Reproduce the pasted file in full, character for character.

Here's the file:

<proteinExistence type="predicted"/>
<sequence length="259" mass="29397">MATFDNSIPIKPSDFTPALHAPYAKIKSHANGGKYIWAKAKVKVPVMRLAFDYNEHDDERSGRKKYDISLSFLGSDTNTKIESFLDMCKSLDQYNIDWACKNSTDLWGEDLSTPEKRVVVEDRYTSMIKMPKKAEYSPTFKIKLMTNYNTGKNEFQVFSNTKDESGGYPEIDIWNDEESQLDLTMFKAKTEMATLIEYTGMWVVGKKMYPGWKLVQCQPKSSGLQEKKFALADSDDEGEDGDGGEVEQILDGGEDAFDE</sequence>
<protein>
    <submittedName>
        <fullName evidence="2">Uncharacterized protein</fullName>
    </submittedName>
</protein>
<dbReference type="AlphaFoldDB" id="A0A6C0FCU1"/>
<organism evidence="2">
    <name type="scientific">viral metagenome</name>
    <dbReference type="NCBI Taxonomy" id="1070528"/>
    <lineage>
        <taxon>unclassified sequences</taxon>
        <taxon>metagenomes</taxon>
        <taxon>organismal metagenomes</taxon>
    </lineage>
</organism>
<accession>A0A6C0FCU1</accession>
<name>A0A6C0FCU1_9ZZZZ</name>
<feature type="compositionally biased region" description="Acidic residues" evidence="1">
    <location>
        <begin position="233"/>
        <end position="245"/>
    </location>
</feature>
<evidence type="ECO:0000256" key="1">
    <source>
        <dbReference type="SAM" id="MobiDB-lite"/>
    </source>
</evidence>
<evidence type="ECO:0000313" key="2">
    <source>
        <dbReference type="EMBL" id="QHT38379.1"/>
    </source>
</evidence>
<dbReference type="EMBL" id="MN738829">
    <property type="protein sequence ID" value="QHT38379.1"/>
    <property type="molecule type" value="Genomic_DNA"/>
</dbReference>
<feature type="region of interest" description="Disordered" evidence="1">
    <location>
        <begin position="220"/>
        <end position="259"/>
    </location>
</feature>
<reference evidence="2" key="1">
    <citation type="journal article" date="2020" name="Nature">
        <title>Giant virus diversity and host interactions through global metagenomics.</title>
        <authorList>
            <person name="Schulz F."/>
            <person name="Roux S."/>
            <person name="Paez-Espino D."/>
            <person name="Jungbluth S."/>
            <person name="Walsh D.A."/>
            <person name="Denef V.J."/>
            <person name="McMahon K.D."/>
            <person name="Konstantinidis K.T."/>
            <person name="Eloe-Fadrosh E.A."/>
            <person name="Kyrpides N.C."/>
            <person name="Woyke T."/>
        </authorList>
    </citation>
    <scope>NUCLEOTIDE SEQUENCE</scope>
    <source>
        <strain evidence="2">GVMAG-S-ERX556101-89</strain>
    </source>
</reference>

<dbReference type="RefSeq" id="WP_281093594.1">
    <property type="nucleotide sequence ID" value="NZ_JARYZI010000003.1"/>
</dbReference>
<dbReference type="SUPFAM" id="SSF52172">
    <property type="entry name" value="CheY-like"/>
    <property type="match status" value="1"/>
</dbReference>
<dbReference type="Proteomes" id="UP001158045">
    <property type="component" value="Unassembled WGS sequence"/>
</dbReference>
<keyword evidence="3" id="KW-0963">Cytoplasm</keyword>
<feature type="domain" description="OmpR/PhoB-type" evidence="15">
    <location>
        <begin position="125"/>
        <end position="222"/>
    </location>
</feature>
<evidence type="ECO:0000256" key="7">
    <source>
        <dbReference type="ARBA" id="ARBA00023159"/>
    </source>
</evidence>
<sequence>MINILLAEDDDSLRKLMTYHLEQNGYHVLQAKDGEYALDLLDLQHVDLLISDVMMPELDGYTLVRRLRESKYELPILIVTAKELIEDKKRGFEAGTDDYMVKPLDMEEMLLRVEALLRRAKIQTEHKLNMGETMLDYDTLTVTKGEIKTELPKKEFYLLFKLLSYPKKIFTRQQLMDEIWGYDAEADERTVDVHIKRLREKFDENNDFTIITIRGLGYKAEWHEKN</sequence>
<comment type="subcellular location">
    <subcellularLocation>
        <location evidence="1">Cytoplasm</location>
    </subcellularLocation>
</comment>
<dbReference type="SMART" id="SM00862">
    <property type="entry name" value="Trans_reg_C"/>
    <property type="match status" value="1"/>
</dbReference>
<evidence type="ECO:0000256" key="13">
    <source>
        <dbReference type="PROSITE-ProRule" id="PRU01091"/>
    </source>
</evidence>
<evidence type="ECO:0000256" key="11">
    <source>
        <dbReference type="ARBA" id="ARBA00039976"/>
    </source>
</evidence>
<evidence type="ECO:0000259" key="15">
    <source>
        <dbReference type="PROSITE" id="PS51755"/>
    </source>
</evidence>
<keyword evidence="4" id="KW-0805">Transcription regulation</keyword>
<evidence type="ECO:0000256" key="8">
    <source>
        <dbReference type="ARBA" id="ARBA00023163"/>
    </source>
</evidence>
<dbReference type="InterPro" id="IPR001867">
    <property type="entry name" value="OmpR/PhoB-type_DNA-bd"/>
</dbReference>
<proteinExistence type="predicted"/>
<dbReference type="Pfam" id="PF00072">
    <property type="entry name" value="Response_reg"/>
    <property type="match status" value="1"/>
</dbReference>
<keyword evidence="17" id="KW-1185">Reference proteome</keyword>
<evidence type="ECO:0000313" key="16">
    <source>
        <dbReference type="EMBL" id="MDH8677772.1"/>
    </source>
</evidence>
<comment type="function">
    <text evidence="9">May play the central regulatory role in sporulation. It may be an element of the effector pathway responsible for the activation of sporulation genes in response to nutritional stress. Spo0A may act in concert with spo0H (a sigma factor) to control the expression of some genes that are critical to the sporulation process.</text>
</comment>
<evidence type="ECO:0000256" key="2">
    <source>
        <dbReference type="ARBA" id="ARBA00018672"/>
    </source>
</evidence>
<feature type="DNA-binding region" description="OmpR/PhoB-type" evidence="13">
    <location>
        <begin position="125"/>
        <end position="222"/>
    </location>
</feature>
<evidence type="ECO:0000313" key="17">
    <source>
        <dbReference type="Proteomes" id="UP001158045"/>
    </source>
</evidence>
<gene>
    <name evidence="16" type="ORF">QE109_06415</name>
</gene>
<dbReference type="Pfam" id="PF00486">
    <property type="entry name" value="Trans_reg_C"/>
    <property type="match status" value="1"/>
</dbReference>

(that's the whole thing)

<proteinExistence type="predicted"/>
<sequence length="259" mass="29397">MATFDNSIPIKPSDFTPALHAPYAKIKSHANGGKYIWAKAKVKVPVMRLAFDYNEHDDERSGRKKYDISLSFLGSDTNTKIESFLDMCKSLDQYNIDWACKNSTDLWGEDLSTPEKRVVVEDRYTSMIKMPKKAEYSPTFKIKLMTNYNTGKNEFQVFSNTKDESGGYPEIDIWNDEESQLDLTMFKAKTEMATLIEYTGMWVVGKKMYPGWKLVQCQPKSSGLQEKKFALADSDDEGEDGDGGEVEQILDGGEDAFDE</sequence>
<protein>
    <submittedName>
        <fullName evidence="2">Uncharacterized protein</fullName>
    </submittedName>
</protein>
<dbReference type="AlphaFoldDB" id="A0A6C0FCU1"/>
<organism evidence="2">
    <name type="scientific">viral metagenome</name>
    <dbReference type="NCBI Taxonomy" id="1070528"/>
    <lineage>
        <taxon>unclassified sequences</taxon>
        <taxon>metagenomes</taxon>
        <taxon>organismal metagenomes</taxon>
    </lineage>
</organism>
<accession>A0A6C0FCU1</accession>
<name>A0A6C0FCU1_9ZZZZ</name>
<feature type="compositionally biased region" description="Acidic residues" evidence="1">
    <location>
        <begin position="233"/>
        <end position="245"/>
    </location>
</feature>
<evidence type="ECO:0000256" key="1">
    <source>
        <dbReference type="SAM" id="MobiDB-lite"/>
    </source>
</evidence>
<evidence type="ECO:0000313" key="2">
    <source>
        <dbReference type="EMBL" id="QHT38379.1"/>
    </source>
</evidence>
<dbReference type="EMBL" id="MN738829">
    <property type="protein sequence ID" value="QHT38379.1"/>
    <property type="molecule type" value="Genomic_DNA"/>
</dbReference>
<feature type="region of interest" description="Disordered" evidence="1">
    <location>
        <begin position="220"/>
        <end position="259"/>
    </location>
</feature>
<reference evidence="2" key="1">
    <citation type="journal article" date="2020" name="Nature">
        <title>Giant virus diversity and host interactions through global metagenomics.</title>
        <authorList>
            <person name="Schulz F."/>
            <person name="Roux S."/>
            <person name="Paez-Espino D."/>
            <person name="Jungbluth S."/>
            <person name="Walsh D.A."/>
            <person name="Denef V.J."/>
            <person name="McMahon K.D."/>
            <person name="Konstantinidis K.T."/>
            <person name="Eloe-Fadrosh E.A."/>
            <person name="Kyrpides N.C."/>
            <person name="Woyke T."/>
        </authorList>
    </citation>
    <scope>NUCLEOTIDE SEQUENCE</scope>
    <source>
        <strain evidence="2">GVMAG-S-ERX556101-89</strain>
    </source>
</reference>

<dbReference type="RefSeq" id="WP_281093594.1">
    <property type="nucleotide sequence ID" value="NZ_JARYZI010000003.1"/>
</dbReference>
<dbReference type="SUPFAM" id="SSF52172">
    <property type="entry name" value="CheY-like"/>
    <property type="match status" value="1"/>
</dbReference>
<dbReference type="Proteomes" id="UP001158045">
    <property type="component" value="Unassembled WGS sequence"/>
</dbReference>
<keyword evidence="3" id="KW-0963">Cytoplasm</keyword>
<feature type="domain" description="OmpR/PhoB-type" evidence="15">
    <location>
        <begin position="125"/>
        <end position="222"/>
    </location>
</feature>
<evidence type="ECO:0000256" key="7">
    <source>
        <dbReference type="ARBA" id="ARBA00023159"/>
    </source>
</evidence>
<sequence>MINILLAEDDDSLRKLMTYHLEQNGYHVLQAKDGEYALDLLDLQHVDLLISDVMMPELDGYTLVRRLRESKYELPILIVTAKELIEDKKRGFEAGTDDYMVKPLDMEEMLLRVEALLRRAKIQTEHKLNMGETMLDYDTLTVTKGEIKTELPKKEFYLLFKLLSYPKKIFTRQQLMDEIWGYDAEADERTVDVHIKRLREKFDENNDFTIITIRGLGYKAEWHEKN</sequence>
<comment type="subcellular location">
    <subcellularLocation>
        <location evidence="1">Cytoplasm</location>
    </subcellularLocation>
</comment>
<dbReference type="SMART" id="SM00862">
    <property type="entry name" value="Trans_reg_C"/>
    <property type="match status" value="1"/>
</dbReference>
<evidence type="ECO:0000256" key="13">
    <source>
        <dbReference type="PROSITE-ProRule" id="PRU01091"/>
    </source>
</evidence>
<evidence type="ECO:0000256" key="11">
    <source>
        <dbReference type="ARBA" id="ARBA00039976"/>
    </source>
</evidence>
<evidence type="ECO:0000259" key="15">
    <source>
        <dbReference type="PROSITE" id="PS51755"/>
    </source>
</evidence>
<keyword evidence="4" id="KW-0805">Transcription regulation</keyword>
<evidence type="ECO:0000256" key="8">
    <source>
        <dbReference type="ARBA" id="ARBA00023163"/>
    </source>
</evidence>
<dbReference type="InterPro" id="IPR001867">
    <property type="entry name" value="OmpR/PhoB-type_DNA-bd"/>
</dbReference>
<proteinExistence type="predicted"/>
<dbReference type="Pfam" id="PF00072">
    <property type="entry name" value="Response_reg"/>
    <property type="match status" value="1"/>
</dbReference>
<keyword evidence="17" id="KW-1185">Reference proteome</keyword>
<evidence type="ECO:0000313" key="16">
    <source>
        <dbReference type="EMBL" id="MDH8677772.1"/>
    </source>
</evidence>
<comment type="function">
    <text evidence="9">May play the central regulatory role in sporulation. It may be an element of the effector pathway responsible for the activation of sporulation genes in response to nutritional stress. Spo0A may act in concert with spo0H (a sigma factor) to control the expression of some genes that are critical to the sporulation process.</text>
</comment>
<evidence type="ECO:0000256" key="2">
    <source>
        <dbReference type="ARBA" id="ARBA00018672"/>
    </source>
</evidence>
<feature type="DNA-binding region" description="OmpR/PhoB-type" evidence="13">
    <location>
        <begin position="125"/>
        <end position="222"/>
    </location>
</feature>
<evidence type="ECO:0000313" key="17">
    <source>
        <dbReference type="Proteomes" id="UP001158045"/>
    </source>
</evidence>
<gene>
    <name evidence="16" type="ORF">QE109_06415</name>
</gene>
<dbReference type="Pfam" id="PF00486">
    <property type="entry name" value="Trans_reg_C"/>
    <property type="match status" value="1"/>
</dbReference>